"Naming of Parts," "Judging Distances," Literary Snobbery and Careless Reading in the Analysis of Henry Reed's "Lessons of the War"

By Petite, Joseph | Journal of Evolutionary Psychology, March 2005 | Go to article overview

"Naming of Parts," "Judging Distances," Literary Snobbery and Careless Reading in the Analysis of Henry Reed's "Lessons of the War"


Petite, Joseph, Journal of Evolutionary Psychology


Though individual poems, "Naming of Parts" and "Judging Distances," in Henry Reed's series "Lessons of the War," are widely anthologized and are considered among the best poems of WW II, the explication that exists offers a curious but consistent phenomenon: interpreters praise Reed as a fine writer, only to insist that he needs their help to account for what they see as a major anomaly. The "literary" language that appears, it is argued, could not belong to the instructors who speak the poems, for instructors are dismissed as verbal incompetents. The remedy to the alleged anomaly is to posit a "second voice" and assign it to recruits, even though there is no textual evidence that recruits speak. Recruits are then declared spontaneous poets (and interpreters find nothing odd in this assumption) who, we are to believe, repeatedly interrupt military lectures with poetic outbursts. The outbursts are explained by a non sequitur. Pronounced more sensitive, the recruits are said to be rhapsodizing about a contrast between the beauty of nature and the horror of war--the only problem being that recruits, never having been to war, would be speaking of a contrast they haven't experienced. Thus, we are to accept the premise that Reed's poems are great because he created a group of awkward sounding, non-grammatical straw men who are held up to ridicule.

Critics do not credit Reed with a more profound insight--the instructors are victims of war, grappling with how to be human in inhuman circumstances. Psychologically, language is their last line of self-defense, a way to survive the dehumanizing acts war requires. There is no need to "explain" the presence of such language. War-weary, instructors long for beauty, finding it in nature undisturbed by war and expressing themselves in a second register. The irony is that interpreters, with the exception of Condon, 1954, had available Reed's 1970 "Returning of Issue," which was made the final poem in the series, where from the first line and throughout much of the poem, the military figure uses literary language, making unnecessary claims of a second speaker. The task is to see not that Reed was so incompetent as to dump into the poems dissonant voices that have to be explained but that Reed's poems are, in fact, both whole and far more complex than, to date, they have been thought to be. Further, the real "Judging Distances" has been invisible to critics. Reed's significant achievement, the instructor's clever use of abstract language, has never been hinted at.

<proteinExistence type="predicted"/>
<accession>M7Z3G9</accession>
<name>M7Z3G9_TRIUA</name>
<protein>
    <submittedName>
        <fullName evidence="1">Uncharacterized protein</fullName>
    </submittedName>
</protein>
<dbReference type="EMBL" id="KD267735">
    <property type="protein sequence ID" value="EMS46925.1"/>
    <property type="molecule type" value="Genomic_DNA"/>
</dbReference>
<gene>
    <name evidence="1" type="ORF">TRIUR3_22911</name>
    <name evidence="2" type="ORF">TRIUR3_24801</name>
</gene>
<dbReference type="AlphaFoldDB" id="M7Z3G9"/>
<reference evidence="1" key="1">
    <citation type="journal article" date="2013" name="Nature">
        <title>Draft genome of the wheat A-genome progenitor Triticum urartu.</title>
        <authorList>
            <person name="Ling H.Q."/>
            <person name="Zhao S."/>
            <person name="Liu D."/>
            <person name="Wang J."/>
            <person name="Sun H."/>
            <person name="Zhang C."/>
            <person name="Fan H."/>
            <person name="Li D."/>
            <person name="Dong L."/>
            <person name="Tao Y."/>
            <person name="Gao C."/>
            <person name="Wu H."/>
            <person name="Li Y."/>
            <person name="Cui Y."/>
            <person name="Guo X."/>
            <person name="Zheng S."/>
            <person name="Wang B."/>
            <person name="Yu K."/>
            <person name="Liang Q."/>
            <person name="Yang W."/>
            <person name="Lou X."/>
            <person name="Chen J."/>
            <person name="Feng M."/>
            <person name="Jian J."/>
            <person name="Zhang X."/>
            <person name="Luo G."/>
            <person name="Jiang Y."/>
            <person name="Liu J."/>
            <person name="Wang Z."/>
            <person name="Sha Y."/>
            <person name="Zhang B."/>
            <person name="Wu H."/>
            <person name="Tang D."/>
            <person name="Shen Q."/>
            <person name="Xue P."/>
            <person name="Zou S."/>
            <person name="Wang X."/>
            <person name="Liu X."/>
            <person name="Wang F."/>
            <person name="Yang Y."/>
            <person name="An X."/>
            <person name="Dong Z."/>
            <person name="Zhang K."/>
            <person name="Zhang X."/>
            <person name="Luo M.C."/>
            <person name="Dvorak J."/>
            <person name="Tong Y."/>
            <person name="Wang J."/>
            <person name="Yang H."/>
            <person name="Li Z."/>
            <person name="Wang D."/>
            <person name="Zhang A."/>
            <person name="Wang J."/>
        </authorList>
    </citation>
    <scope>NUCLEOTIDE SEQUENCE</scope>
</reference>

The first academic response to "Lessons of the War" was written in 1954, though collected in 1966. Condon states the obvious, that there is a contrast in "Naming of Parts" between the man-created world war and the Eden-like condition of nature. We're told not of the contrast between the recruits and the speaker but the recruits, innocent of war, and the inhumanity of war. Inexplicably, the instructor, as another human being caught up in the grip of war, is never mentioned. The closest the explication gets to the instructor is that the recruits are "being instructed." (1)

Condon does not heed the admonition attributed to Freud, that sometimes a cigar is merely a cigar. He begins another trend, conducting an unwarranted "Freudian" tour. Though nothing in the poem remotely hints that matters sexual are explored, "parts" is seized upon to argue that this must, of course, be an indication that "private" parts are involved (245). Since this is about man after the Fall, the private parts are, of necessity, "depraved." The lack of parts has nothing to do with the incompetence of military bureaucracy, which is what the instructor is focused on. Since Condon isn't interested in the instructor, the absence of parts shows the recruits' "sexual incompleteness." Lacking a 'point of balance,' has nothing to do with a rifle, but, we are told, refers to depraved sexuality. Thus, the depravity of war is mirrored in men because all that is left is "masturbation and debilitating daydreams. …

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